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Mapping entities
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Defining the indexing strategy
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We ve pretty much described how Hibernate Search stores the object structure in the index, but we haven t considered how Lucene should index the data. Lucene offers various strategies on how to index data. Each influences the kind of query that will be available to you. It s important to have a global understanding of these strategies and, of course, to be able to choose among them. We ll discuss those strategies while walking through the Hibernate Search mapping metadata. Even before thinking about the fine-grained indexing strategies, the first question you should ask is, Should I index this data Or more accurately, Should I be able to search by this data At a coarse-grained level, systematically indexing all your entities makes little sense; only those useful for retrieving information searched by your users should be marked for indexing. This is true as well at the fine-grained level. Not all properties deserve to be indexed. While they could be indexed, and while a query could easily filter them out, you should be aware that excluding them will speed up the following: Indexing time Index time is directly correlated to the amount of data to index. Search time While the index size doesn t linearly affect the search query time, it has an influence. Some clustering strategies The smaller the index is, the faster replication will be. Fortunately, Hibernate Search makes it intuitive during the mapping to select the relevant part to index. Enough theory and concepts for now. Since we know why a mapping is needed, let s discover how to map the data structure. The next section will describe how to map the coarse-grained level: an entity.
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Let s describe the steps required to transform a boring Hibernate entity into a colorful indexed entity. To help us stay concrete, we ll come back to the online store example we started in chapter 2. We want to sell DVDs online; the DVD data structure is represented by a Dvd class. We ll first explore what makes an entity indexed and what is happening behind the scenes.
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Marking an entity as indexed
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All Hibernate Search mapping metadata are described through annotations.
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WHY USE ANNOTATIONS Hibernate Search metadata is very code-centric and shares a lot of information with the class structure: Annotations are a natural fit and avoid much redundancy compared to other metadata models such as XML. It would be quite simple to add XML deployment descriptor support for Hibernate Search. Nobody has found the time and interest to write this layer (so far), which seems to indicate that the Hibernate Search community doesn t strongly desire this feature.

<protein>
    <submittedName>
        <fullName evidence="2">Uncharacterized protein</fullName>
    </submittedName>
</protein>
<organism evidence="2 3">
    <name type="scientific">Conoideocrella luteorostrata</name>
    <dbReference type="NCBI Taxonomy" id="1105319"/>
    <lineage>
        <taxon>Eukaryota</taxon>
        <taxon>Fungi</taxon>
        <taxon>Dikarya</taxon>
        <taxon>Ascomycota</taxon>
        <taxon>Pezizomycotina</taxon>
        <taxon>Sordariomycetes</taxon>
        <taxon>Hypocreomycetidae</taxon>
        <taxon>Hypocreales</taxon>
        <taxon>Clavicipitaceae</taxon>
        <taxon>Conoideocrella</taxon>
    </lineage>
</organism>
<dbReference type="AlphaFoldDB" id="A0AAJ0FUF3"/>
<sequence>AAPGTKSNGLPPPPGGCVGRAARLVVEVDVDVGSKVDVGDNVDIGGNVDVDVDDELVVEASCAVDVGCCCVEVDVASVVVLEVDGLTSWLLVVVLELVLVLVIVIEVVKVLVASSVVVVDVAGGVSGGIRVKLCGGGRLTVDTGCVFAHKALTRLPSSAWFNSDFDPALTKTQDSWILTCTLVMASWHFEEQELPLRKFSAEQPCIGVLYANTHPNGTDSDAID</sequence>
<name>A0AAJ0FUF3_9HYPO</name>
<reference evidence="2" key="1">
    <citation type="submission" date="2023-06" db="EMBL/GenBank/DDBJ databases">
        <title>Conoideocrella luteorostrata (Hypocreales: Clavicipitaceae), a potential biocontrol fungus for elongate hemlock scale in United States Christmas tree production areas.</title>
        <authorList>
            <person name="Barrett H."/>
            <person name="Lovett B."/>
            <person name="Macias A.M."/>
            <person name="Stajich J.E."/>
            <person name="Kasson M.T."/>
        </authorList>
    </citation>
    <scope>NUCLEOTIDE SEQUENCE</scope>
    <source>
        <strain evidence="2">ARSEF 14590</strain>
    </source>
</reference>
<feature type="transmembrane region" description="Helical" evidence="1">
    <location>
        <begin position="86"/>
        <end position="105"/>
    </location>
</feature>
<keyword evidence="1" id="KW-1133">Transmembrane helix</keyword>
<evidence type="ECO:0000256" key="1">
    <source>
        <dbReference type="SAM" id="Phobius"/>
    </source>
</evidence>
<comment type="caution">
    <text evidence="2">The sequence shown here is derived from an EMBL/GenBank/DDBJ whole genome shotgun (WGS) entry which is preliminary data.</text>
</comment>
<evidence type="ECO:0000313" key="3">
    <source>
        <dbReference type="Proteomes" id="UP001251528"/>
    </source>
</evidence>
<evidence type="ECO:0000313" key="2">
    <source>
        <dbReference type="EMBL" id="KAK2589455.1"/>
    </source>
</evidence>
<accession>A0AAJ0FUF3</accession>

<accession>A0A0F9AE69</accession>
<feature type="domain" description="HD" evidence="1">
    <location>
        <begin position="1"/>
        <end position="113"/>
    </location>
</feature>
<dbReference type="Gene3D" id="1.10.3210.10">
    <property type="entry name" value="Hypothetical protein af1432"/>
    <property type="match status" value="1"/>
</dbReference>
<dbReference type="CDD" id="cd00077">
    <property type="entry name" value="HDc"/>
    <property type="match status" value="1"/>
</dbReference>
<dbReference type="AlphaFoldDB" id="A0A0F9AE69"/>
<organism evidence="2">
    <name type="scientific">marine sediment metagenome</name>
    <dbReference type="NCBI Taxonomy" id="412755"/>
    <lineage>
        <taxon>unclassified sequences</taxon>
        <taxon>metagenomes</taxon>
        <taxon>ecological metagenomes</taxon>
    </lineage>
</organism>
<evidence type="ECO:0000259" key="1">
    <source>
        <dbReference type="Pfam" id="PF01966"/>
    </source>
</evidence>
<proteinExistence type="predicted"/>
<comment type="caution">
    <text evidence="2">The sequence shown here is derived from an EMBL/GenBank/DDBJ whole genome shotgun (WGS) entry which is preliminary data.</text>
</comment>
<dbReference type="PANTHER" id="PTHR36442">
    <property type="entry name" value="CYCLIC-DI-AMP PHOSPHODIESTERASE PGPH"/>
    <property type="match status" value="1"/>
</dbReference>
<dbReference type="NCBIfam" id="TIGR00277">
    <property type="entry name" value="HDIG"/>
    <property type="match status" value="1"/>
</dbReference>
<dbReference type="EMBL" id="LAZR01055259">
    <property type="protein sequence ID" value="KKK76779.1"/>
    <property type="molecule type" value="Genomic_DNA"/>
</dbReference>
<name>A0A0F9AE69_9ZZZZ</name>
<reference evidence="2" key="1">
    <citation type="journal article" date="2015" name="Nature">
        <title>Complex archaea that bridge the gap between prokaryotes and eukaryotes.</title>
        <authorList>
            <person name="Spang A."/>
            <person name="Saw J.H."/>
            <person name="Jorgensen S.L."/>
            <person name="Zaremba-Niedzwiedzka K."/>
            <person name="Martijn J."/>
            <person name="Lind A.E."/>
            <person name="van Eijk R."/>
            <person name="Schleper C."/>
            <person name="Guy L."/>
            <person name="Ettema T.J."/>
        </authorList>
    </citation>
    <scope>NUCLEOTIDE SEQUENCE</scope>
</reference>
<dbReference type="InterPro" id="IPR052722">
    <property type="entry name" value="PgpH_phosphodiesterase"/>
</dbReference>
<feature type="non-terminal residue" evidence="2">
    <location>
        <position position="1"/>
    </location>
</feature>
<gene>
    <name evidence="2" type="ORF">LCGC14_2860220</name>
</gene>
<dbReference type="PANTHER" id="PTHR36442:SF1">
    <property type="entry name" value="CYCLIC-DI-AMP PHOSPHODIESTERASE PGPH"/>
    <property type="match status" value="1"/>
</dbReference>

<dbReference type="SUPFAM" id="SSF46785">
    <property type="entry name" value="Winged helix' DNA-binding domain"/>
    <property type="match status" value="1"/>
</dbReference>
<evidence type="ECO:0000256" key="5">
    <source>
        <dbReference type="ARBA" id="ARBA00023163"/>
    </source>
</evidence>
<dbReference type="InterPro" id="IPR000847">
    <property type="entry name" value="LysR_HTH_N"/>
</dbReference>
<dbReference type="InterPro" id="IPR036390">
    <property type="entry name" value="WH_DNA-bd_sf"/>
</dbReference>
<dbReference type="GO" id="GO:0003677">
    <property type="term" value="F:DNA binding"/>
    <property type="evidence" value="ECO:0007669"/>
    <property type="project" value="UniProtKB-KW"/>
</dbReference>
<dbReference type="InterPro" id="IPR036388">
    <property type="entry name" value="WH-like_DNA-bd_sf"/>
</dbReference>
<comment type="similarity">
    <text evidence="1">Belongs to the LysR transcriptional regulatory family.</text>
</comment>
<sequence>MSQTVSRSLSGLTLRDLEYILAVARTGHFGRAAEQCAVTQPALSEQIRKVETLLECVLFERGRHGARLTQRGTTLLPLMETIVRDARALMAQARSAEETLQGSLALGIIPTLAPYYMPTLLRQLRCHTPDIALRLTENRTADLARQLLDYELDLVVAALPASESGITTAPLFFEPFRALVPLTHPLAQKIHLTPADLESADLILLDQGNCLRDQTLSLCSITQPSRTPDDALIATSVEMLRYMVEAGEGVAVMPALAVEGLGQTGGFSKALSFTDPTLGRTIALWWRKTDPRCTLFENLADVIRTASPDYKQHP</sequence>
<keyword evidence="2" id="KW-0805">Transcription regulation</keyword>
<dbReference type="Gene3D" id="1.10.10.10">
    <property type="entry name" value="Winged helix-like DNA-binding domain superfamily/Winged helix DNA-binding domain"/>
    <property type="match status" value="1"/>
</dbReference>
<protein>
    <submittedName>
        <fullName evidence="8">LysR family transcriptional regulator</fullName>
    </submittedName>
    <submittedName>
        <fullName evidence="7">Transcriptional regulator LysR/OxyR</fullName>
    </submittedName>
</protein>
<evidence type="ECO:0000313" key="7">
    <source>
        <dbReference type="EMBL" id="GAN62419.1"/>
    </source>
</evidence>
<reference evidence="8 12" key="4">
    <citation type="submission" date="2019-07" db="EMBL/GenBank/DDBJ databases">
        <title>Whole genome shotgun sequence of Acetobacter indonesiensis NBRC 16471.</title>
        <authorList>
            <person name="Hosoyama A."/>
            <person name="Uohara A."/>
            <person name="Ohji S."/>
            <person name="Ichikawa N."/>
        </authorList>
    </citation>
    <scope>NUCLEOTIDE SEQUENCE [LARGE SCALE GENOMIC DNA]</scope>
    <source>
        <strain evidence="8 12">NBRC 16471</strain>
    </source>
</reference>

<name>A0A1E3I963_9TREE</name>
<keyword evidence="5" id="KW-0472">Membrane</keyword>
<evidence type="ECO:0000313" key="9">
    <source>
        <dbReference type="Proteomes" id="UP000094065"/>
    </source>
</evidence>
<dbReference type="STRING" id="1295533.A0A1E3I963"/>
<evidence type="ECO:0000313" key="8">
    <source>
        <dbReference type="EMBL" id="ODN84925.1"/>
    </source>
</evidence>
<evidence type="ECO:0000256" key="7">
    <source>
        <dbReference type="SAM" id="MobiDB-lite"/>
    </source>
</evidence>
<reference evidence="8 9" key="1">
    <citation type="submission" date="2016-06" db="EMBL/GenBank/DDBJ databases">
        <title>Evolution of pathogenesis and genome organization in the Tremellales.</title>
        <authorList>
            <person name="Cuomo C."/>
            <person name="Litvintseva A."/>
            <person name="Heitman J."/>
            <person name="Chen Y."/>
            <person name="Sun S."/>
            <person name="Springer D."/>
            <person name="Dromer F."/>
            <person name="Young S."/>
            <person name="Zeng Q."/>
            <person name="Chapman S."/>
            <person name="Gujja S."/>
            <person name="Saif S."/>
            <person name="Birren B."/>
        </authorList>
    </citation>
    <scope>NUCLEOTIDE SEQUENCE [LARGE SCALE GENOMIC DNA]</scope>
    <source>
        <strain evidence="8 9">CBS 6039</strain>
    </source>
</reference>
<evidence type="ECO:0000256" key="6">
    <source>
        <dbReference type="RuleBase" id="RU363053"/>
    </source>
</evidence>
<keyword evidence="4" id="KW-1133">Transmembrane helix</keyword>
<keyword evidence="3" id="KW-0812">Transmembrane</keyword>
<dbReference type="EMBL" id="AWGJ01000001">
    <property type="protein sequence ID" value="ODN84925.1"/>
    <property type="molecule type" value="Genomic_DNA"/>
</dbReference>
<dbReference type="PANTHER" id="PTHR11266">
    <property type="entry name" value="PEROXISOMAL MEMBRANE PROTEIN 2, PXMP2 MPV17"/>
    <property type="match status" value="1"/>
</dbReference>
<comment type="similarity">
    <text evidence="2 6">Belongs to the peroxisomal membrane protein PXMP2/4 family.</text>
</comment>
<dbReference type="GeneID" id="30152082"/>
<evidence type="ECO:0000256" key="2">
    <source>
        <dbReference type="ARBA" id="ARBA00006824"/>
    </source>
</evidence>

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Mapping simple data structures
All Hibernate Search annotations are contained in the org.hibernate.search.annotations package.
To mark an entity as indexed by Hibernate Search, place the @Indexed annotation on the class, as shown in listing 3.1.
Listing 3.1 An entity is indexed by Hibernate Search when marked @Indexed
@Entity @Indexed public class Dvd { ... }
Mark the entity as @Indexed
Much information is inferred, and a lot of work is triggered from this single annotation. When the Hibernate SessionFactory bootstraps, Hibernate Search looks for all mapped entities marked as @Indexed and processes them. We don t have to explicitly list the indexed entities in a configuration file. This reduces work and limits the risk of mistakes. The Lucene directory name is also inferred from this annotation. Because we haven t explicitly defined an index name, the default naming convention applies. The index name is the fully qualified class name of the entity, in our example com.manning.hsia.dvdstore.model.Dvd. You can override this name by using the name attribute of @Indexed (see Listing 3.2).
Listing 3.2 Overriding an indexed name to refine the targeted Lucene Directory.
@Entity @Indexed(name="Item") public class Dvd { ... }
Index names can be customized
The underlying mapping between a Hibernate Search index name and a physical Lucene Directory depends entirely on the directory provider (see section 5.1). Let s explore the two most common scenarios: the in-memory directory provider (RAMDirectoryProvider) and the filesystem directory provider (FSDirectoryProvider). Indexes using the RAMDirectoryProvider are uniquely identified by their index name for a given SessionFactory (EntityManagerFactory if you use Java Persistence). Hibernate Search keeps one instance of RAMDirectoryProvider per index name and per SessionFactory (or EntityManagerFactory). When using FSDirectoryProvider, the index name represents the path to the physical filesystem directory. Relative paths are prefixed with the indexBase property. It s perfectly safe to share the same physical Lucene directory among several entities; Hibernate Search partitions the information. If you want to share the same physical Lucene directory across several entities, they need to share the same @Indexed.name value (as well as the same DirectoryProvider type), like Dvd and Drink in listing 3.3.
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